Premee Mohamed’s And What Can We Offer You Tonight is a tightly written novella about a story of rebellion from oppression focused on the inner struggle from the invisible chains of psychic servitude.
And What Can We Offer You Tonight, narrated by Jewel, a courtesan at the high-end House of Bicchieri, begins with one of the House’s workers coming back from the dead. Winfield (Win) revives and recovers her memory slowly but soon resolves to carry out revenge on the monster who killed her.
The House of Bicchieri is a strange and false outpost of comfort and luxury in the midst of a ruined, flooded city where the poor scrape by and the rich retreat to their well-guarded suburban estates. From the age of 10, children of the poor are subject to a “cull” and many are forced into prostitution, with the “lucky” few picked up by the owners of the House, a couple who go by mineral names (Ms. Serpentine and Mr. Jade). In this future city, if you lack a wristband identifying you as a worker of some value, your life is literally worthless, and you can disappear without a trace.
The owners enforce a regime of strict compliance with House rules which always put the clients first (and only) even when their tastes run to beating, mutilation and murder. Yet they also insist on a tone of benign helpfulness. Cheerfulness and beautiful clothes accompany their constant drumbeat of praise and reminders of how lucky the workers are to be saved from poverty and death in the hopeless city.
Since Winfield is now dead and beyond the brutal punishments the House can inflict, she decides to revenge herself and friends by using her new powers to come and go as she pleases. The story of her revenge is one element of the plot of this story, but the other is even more interesting. It is the story of Jewel’s inner liberation.
While Win insists on bringing her along on her exploits, Jewel, very much alive, is the one who must face consequences if she breaks the House routine, especially if she disappoints clients. She has to struggle with her true feelings of hate for her oppressors and longing to rebel with the fear of losing everything in her current life. It’s a fear based on a ten-year drumbeat of hearing the same gospel pounded into her with honeyed words of concern and care when the owners’ only real care is for the clients and the money they bring in.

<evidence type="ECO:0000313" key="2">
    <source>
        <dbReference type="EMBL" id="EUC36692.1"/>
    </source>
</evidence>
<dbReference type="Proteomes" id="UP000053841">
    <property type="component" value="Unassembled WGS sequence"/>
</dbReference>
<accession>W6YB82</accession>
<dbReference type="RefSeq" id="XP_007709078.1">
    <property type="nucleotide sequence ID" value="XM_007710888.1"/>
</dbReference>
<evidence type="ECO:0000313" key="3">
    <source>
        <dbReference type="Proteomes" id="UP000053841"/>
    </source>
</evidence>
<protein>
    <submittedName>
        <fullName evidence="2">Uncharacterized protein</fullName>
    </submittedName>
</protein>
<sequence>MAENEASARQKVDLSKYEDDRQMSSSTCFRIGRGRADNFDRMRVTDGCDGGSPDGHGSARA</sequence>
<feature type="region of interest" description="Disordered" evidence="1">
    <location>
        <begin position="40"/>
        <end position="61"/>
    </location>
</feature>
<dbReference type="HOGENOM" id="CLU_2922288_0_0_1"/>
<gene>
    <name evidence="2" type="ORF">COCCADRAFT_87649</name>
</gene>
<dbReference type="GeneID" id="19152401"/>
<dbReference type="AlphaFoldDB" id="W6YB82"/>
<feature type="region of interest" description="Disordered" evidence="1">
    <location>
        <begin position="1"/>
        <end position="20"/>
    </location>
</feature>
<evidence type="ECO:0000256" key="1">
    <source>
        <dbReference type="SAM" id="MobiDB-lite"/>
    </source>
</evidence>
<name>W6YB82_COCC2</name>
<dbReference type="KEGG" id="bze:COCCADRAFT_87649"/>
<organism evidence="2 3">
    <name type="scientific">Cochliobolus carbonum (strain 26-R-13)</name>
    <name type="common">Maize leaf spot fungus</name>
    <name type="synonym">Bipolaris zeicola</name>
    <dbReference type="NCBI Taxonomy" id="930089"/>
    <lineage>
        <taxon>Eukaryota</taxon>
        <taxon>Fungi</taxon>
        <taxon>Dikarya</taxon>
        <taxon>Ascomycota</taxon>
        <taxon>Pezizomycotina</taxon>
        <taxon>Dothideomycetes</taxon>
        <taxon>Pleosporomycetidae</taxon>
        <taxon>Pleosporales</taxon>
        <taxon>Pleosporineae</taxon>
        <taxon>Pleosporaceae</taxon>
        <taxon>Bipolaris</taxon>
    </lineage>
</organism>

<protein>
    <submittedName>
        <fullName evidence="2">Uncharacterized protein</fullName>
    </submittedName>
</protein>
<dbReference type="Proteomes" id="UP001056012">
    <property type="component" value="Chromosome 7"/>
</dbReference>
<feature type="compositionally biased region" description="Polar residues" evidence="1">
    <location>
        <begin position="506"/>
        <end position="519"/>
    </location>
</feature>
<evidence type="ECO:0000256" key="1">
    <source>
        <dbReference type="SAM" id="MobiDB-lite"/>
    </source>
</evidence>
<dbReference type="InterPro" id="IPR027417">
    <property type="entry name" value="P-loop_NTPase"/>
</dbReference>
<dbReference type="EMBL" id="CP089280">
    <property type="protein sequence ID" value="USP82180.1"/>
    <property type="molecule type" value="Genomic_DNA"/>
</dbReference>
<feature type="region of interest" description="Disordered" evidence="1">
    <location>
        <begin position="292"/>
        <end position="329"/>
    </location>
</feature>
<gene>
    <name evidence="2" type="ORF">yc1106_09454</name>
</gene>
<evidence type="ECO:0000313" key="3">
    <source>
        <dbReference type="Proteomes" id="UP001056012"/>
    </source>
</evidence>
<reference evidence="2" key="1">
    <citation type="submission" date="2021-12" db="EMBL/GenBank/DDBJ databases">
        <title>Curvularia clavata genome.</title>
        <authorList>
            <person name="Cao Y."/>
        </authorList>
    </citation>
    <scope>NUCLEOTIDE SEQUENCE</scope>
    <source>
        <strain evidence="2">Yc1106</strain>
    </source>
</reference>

The punishments for any infraction of House rules are swift and brutal, at first consisting of charging vast amounts against earnings that force the inmates to borrow just to eat. They go as far as expulsion back into the ruined city and poverty from which they were taken. Despite all the fake concern for the welfare of the workers, the clients always come first even when they mutilate and murder them.
Mohamed is a brilliant writer who packs a complex story into sixteen short chapters. There is not a word wasted, yet the details of the strange world of this nameless city, even when they fly by in the midst of action, are unforgettable.
“…and the sky is blueblack as a bruise and the water is the same and between them, very often, is a single knife-thin slice of gold sun more beautiful than any metal and any gem at House of Bicchieri and more beautiful than any of us and more beautiful than any of our clients.”And What Can We Offer You Tonight, Kindle edition, Location 86
“The city is like the canals which keep it alive: filled with garbage and killers, a terrible silent deadly striving beneath the surface, regularly dredged, its leavings crushed and processed for value, then discarded.”And What Can We Offer You Tonight, Kindle edition, Location 154
The story builds to an exciting conclusion, and even though I was left wanting to know more about these intriguing characters, that’s a good feeling to have. There’s a lot of richness in a small space in this remarkable novella.
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